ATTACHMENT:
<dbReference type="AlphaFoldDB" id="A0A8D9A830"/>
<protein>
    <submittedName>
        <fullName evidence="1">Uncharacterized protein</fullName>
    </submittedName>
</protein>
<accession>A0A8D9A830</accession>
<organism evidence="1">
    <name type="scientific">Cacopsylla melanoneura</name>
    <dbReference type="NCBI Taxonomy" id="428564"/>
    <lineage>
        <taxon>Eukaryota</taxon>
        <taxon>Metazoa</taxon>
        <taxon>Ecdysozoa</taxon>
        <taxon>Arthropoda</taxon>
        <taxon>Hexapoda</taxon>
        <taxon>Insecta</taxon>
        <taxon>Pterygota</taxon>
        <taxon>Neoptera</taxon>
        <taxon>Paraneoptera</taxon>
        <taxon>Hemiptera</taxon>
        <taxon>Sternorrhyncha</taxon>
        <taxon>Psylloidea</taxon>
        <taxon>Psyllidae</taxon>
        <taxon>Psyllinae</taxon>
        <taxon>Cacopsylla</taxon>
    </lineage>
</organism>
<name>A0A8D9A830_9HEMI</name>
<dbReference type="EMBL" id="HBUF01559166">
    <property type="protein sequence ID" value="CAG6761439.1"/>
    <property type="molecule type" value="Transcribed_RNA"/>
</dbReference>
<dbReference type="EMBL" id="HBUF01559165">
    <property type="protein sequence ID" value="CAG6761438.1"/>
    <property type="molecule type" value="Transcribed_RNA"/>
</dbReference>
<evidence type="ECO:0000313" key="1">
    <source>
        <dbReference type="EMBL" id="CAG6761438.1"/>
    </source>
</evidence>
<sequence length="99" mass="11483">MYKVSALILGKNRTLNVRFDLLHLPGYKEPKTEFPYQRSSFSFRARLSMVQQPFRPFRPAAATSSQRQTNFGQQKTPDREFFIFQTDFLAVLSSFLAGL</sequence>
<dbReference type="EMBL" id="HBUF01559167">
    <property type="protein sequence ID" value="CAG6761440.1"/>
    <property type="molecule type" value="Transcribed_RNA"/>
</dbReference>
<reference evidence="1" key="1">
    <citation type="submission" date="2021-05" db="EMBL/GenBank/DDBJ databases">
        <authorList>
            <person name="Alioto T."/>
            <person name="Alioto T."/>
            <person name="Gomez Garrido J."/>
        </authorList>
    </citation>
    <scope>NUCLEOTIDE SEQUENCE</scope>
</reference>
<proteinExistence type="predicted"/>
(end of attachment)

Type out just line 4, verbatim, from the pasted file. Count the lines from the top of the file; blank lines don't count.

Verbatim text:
        <fullName evidence="1">Uncharacterized protein</fullName>